Thousands donate, but Red Cross blood shortage continues

Independent Newsmedia

Thousands of people have responded to the emergency call for blood and platelet donations issued by the American Red Cross in early July, but there continues to be a critical summer blood shortage.

Eligible donors of all types are are urged to give now. As a special thank you, those who come out to give blood or platelets with the Red Cross now through Aug. 31 will be emailed a $5 Target eGiftCard.

“The blood supply is like a cell phone battery, it constantly needs recharging,” said Nick Gehrig, spokesman for Red Cross Blood Services. “We sincerely appreciate those who have responded to the call to help save lives and encourage those who haven’t to consider rolling up a sleeve and give the gift of life. It only takes about an hour but can mean a lifetime for patients.”

Red Cross collections staff member Andrea Farnes chats with whole-blood donor Kaisha Walker. [Amanda Romney/American Red Cross].

After issuing the emergency call, the Red Cross has experienced a 30 percent increase in blood donation appointments through mid-July. About half of theappointments were scheduled by donors using the free Blood Donor App or at redcrossblood.org.

Despite this improvement, blood products are still being distributed to hospitals as fast as donations are coming in, so more donations are needed to meet patient needs and replenish the blood supply.

Nearly 61,000 fewer blood donations than needed were given through the Red Cross in May and June, prompting the emergency call for donations in early July. The shortfall was the equivalent of the Red Cross not receiving any blood donations for more than four days.

Blood shortages could lead to delays in patient care, something Arthur Bourget learned firsthand after being diagnosed with leukemia in July 2007. When he arrived for his second blood transfusion, he was told the blood he needed was not available, according to American Red Cross. He waited eight hours for blood to arrive and to receive the transfusion he needed that day.

“One thing that I committed to my wife was that I was going to beat leukemia, no matter what, and I was going to do that,” said Mr. Bourget. “But what I wasn’t going to be able to do was survive without the blood that I needed.”

Mr. Bourget went into remission following a successful treatment plan, which included 28 blood and 34 platelet transfusions. He has been a faithful advocate for blood donations ever since.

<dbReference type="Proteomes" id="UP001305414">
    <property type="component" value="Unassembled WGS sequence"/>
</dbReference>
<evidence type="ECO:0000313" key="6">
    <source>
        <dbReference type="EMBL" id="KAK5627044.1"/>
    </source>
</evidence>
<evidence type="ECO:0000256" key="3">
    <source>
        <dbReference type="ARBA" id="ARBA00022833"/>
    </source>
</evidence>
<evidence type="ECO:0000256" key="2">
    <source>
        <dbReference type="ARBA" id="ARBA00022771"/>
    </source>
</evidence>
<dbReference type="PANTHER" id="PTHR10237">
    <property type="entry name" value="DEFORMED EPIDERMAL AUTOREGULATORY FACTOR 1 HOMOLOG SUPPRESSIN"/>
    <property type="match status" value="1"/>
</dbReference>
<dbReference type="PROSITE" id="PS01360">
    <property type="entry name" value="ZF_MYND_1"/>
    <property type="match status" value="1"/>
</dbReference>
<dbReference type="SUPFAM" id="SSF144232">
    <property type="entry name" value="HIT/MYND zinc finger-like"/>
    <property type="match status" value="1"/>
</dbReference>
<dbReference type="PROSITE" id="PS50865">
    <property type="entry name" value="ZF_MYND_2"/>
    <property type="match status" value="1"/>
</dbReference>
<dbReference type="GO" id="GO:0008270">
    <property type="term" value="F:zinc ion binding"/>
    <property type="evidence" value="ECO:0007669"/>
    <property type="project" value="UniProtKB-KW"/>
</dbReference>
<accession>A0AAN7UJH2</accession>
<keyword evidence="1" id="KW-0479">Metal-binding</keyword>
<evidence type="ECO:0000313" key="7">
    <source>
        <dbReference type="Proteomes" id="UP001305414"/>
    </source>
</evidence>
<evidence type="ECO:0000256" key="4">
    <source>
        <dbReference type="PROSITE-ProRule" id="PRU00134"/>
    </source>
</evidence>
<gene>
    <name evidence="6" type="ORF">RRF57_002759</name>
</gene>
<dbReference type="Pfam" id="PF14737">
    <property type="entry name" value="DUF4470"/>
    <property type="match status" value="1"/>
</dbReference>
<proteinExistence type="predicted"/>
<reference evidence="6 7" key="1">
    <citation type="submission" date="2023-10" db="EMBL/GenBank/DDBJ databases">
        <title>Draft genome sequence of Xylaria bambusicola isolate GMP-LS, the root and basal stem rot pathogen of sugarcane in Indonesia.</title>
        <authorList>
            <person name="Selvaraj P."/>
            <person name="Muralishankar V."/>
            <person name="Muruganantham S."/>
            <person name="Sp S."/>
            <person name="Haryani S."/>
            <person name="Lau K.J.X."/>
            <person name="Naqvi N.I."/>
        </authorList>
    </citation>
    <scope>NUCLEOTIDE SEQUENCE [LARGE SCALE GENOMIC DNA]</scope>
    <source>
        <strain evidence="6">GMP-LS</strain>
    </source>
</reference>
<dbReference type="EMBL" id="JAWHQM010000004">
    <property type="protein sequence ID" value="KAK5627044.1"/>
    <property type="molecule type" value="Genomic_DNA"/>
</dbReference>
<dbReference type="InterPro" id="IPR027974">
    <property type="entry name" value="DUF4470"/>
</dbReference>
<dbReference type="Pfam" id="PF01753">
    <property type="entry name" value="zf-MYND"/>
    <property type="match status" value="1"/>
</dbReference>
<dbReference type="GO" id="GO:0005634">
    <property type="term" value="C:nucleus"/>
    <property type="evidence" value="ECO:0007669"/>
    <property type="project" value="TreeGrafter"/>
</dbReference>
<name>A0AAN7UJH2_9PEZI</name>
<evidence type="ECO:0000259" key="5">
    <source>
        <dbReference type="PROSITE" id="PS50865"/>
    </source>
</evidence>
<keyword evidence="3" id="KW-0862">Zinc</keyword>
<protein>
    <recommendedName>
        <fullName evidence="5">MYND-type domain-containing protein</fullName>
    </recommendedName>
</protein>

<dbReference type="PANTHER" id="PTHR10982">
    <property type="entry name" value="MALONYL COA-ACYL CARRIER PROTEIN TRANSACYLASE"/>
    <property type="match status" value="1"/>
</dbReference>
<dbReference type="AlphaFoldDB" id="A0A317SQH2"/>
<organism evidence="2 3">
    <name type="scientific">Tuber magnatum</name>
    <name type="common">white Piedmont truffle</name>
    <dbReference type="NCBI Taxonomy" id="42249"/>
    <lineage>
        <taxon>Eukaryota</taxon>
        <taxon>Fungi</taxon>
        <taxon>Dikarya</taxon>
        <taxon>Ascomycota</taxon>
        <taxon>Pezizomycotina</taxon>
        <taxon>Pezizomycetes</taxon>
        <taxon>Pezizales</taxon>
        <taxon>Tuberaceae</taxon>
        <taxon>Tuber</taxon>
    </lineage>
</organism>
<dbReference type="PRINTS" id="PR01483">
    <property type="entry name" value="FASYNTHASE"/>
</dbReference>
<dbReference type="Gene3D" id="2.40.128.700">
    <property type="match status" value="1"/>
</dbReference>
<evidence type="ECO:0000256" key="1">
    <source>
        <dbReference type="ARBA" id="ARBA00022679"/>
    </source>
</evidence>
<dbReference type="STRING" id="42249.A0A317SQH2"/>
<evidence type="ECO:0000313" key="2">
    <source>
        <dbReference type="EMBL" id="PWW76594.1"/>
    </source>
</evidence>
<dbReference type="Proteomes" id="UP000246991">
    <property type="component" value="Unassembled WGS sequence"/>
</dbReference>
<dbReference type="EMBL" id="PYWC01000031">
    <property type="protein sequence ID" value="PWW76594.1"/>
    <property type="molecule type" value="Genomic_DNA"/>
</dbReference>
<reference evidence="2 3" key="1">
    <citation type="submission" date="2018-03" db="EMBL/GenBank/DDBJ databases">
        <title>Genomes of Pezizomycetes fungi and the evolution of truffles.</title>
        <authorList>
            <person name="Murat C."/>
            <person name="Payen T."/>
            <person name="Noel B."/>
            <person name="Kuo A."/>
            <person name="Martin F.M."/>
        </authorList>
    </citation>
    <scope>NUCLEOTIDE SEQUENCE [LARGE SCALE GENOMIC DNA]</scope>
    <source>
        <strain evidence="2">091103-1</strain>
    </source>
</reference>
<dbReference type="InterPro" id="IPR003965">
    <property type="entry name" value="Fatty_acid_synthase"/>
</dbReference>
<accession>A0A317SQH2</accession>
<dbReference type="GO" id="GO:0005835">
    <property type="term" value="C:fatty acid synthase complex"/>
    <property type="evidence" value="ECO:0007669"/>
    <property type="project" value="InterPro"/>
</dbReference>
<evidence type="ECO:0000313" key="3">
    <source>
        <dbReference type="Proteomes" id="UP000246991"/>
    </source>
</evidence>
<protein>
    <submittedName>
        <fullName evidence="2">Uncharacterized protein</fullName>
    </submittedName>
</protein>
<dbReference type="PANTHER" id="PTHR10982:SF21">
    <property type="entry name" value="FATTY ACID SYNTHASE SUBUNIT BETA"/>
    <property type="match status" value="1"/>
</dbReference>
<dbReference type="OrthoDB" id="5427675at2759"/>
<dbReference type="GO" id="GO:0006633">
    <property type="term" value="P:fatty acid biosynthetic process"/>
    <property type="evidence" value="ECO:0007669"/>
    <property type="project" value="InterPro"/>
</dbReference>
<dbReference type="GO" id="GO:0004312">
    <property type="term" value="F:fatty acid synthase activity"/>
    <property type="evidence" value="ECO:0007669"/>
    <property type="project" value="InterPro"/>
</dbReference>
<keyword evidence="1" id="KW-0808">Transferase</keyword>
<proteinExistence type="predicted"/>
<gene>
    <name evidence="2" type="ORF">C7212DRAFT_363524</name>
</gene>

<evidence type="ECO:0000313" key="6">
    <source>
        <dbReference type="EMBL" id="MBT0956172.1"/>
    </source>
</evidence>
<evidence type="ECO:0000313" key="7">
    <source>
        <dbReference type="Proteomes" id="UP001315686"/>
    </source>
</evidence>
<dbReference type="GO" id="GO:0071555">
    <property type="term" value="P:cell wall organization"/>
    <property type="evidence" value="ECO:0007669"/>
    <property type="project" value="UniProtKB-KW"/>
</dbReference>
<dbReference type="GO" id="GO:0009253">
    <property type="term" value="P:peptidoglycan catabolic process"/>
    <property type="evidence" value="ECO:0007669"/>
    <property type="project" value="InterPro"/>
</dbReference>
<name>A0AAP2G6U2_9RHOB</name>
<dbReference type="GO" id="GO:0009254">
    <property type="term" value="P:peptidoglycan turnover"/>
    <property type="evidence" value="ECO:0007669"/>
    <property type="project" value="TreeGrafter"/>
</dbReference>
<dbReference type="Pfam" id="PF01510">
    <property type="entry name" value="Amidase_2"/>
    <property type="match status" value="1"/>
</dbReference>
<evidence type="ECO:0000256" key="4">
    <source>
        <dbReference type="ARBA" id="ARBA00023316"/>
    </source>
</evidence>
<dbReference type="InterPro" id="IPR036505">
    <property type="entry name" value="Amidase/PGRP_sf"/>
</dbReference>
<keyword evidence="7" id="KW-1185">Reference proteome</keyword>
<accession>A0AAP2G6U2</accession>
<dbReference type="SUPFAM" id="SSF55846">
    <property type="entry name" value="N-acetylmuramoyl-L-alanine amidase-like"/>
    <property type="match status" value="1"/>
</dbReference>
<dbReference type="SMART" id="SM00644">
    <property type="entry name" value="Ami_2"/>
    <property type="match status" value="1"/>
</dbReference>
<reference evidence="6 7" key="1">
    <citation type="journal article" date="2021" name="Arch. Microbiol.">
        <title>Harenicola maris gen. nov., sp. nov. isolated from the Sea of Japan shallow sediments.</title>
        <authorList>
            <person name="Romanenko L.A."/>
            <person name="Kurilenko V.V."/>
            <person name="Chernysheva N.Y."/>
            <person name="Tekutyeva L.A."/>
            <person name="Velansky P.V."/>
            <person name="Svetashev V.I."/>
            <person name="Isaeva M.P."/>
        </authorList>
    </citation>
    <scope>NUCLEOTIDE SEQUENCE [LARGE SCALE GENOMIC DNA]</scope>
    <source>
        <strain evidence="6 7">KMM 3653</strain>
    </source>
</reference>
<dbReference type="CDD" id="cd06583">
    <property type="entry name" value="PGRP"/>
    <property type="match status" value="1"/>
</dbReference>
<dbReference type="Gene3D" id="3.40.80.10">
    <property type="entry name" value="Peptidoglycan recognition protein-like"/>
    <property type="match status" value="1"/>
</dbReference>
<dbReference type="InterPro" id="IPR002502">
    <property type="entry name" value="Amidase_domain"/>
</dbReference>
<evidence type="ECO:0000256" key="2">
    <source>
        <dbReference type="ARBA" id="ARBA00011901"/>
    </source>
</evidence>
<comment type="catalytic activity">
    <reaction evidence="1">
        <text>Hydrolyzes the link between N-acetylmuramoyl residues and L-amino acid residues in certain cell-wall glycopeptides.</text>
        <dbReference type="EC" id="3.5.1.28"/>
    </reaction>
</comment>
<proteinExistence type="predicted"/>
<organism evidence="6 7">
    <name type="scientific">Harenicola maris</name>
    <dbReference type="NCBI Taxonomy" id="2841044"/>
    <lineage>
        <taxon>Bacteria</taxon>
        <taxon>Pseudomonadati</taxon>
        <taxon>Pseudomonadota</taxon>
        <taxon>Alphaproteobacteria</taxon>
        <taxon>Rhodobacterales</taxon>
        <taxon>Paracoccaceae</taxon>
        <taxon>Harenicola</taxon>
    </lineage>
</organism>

“If it wasn’t for the generosity of volunteer blood donors, I would not be here today,” he said. “My daughter would not have a father, and my wife would not have a husband. Thank you and please give blood. You may never know the life you have saved, but I guarantee they will never forget you.”

To schedule an appointment to donate, use the Blood Donor App, visit redcrossblood.­­org or call 1-800-RED CROSS (1-800-733-2767). Donation appointments and completion of a RapidPass online health history questionnaire are encouraged to help reduce the time it takes to donate.

Upcoming blood donation opportunities in the area will be:

•10 a.m.-3 p.m., Aug. 12 at Best Buy Arrowhead Glendale, 8290 W. Bell Road.

• 10 a.m.-2:15 p.m., Aug. 13 at Sky Zone Trampoline Park, 9040 W. Larkspur Drive, No. 134.

What to know about giving blood: A blood donor card or driver’s license or two other forms of identification are required at check-in. Individuals who are 17 years of age in most states (16 with parental consent where allowed by state law), weigh at least 110 pounds and are in generally good health may be eligible to donate blood. High school students and other donors 18 years of age and younger also have to meet certain height and weight requirements.

Blood donors can now save time at their next donation by using RapidPass to complete their pre-donation reading and health history questionnaire online, on the day of their donation, prior to arriving at the blood drive. To get started and learn more, visit redcrossblood.org/Rapid Pass and follow the instructions on the site.

The American Red Cross shelters, feeds and provides emotional support to victims of disasters; supplies about 40 percent of the nation’s blood; teaches skills that save lives; provides international humanitarian aid; and supports military members and their families. The Red Cross is a not-for-profit organization that depends on volunteers and the generosity of the American public to perform its mission.

For more information, visit redcross.org or cruzrojaamericana.­­org, or on Twitter at @RedCross.

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